This idea was first developed by V.O. Key in the 1950s, and was expanded by Walter Dean Burnham in 1970. Burnham classified four elections, 1828, 1860, 1896, and 1932, as "critical elections," or an election that causes a realignment. There is little evidence for critical elections. In Electoral Realignments (2004), David Mayhew finds no evidence that a single election has caused the type of change described by Key and Burnham, though 1932 comes the closest.
We do know, however, that party coalitions change over time. The Democratic Party coalition that put Roosevelt in the White House in 1932 is different than today's Democratic coalition, for instance. This leaves open the possibility that the 2008 election is part of a realigning period. Let's examine the arguments opposed to and in favor of this notion.
No, the 2008 election is not part of a realignment.
- Obama only won with 53% of the popular vote, a clear lead, but not a dominating one. We remain a nation closely divided between the two parties.
- Looking at the change in the electoral college from 2004 to 2008, small shifts in a few states that were swing states or becoming swing states led to Obama's electoral college victory. So, things didn't change that much, an argument also made by John Sides at The Monkey Cage.
- There was no shift in the party coalitions. Democrats did well among groups they traditionally do well with and Republicans did well among groups they traditionally do well with.
- "It's the economy, stupid," and an unpopular president. Larry Bartels makes this argument. Democrats did well because the economy is doing poorly and our Republican president is unpopular, not because the electorate has newfound confidence in Democratic policies.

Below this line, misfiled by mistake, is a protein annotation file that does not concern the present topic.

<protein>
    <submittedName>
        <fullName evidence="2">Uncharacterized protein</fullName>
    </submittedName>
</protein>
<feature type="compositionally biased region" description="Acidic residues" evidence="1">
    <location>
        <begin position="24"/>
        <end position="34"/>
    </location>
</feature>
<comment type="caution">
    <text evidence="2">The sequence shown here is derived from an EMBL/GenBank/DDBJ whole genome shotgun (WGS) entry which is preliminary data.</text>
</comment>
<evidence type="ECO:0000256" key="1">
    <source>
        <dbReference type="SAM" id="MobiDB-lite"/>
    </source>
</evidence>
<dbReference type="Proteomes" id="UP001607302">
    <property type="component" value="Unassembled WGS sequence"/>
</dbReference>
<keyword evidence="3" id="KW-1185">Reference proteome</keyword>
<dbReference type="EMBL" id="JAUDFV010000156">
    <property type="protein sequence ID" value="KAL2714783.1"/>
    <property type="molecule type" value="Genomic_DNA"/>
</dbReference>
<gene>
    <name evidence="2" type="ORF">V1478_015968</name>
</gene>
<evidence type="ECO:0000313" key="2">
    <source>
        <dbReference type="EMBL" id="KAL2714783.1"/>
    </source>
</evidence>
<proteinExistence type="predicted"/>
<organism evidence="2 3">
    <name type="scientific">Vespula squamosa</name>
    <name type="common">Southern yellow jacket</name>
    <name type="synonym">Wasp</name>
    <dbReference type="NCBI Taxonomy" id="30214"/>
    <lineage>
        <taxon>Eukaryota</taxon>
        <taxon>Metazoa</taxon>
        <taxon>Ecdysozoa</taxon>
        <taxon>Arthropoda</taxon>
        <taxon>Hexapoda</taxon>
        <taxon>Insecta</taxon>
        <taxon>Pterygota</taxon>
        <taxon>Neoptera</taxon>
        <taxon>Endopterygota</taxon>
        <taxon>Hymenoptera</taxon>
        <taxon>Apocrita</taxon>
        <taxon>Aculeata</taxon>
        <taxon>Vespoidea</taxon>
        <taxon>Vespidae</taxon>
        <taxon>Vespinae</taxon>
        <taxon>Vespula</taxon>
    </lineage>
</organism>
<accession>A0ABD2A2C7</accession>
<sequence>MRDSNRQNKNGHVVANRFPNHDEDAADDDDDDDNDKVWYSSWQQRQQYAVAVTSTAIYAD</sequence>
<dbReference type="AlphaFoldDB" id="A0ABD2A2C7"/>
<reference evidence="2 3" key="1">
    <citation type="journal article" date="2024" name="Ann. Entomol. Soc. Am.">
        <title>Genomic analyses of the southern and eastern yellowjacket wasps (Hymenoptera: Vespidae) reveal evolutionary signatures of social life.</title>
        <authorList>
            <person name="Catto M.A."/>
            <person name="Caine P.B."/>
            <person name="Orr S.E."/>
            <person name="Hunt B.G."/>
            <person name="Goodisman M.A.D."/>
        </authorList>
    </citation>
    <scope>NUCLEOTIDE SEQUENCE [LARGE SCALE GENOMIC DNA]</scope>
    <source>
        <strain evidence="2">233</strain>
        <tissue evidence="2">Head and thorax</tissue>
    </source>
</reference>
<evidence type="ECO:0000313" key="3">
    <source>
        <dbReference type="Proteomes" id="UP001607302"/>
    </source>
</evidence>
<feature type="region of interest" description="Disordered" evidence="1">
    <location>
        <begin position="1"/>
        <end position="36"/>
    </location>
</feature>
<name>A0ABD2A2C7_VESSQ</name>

- It's time. Like I said, realignments seem to happen about every 30-40 years. This time period makes sense; because, that is about how long it takes for one generation of voters to leave the electorate and a new generation to enter. So, if a realignment occured around 1932, the next one happened in the 1960s or 1970s, and we are due for another.
- For two straight elections, 2006 and 2008, Democrats made big gains.
- Voter turnout is high. Realignment theory predicts that turnout will increase during realigning periods. In 2004 and 2008, turnout has been higher than usual.
- Obama, and Democrats did well among new voters. A realignment can be caused by bringing new voters into the system. Obama did well among young voters and put a lot of effort into registering Latinos and getting them to the polls.
But there is still another argument than can be made: Maybe, it is up to Obama.
In The Politics Presidents Make (1997), Stephen Skowronek suggests that realignments are brought about by presidents who are given the opportunity, and take advantage of that opportunity. If Obama has that opportunity, it would be up to him to build a new Democratic Party coalition. A similar argument was made by Andrew Kohut in the Washington Post. He said, "Everything will depend on the success Obama has. If the new administration takes us left and it works, then people will be won over."
So, what do you think? Leave a comment and/or participate in my poll.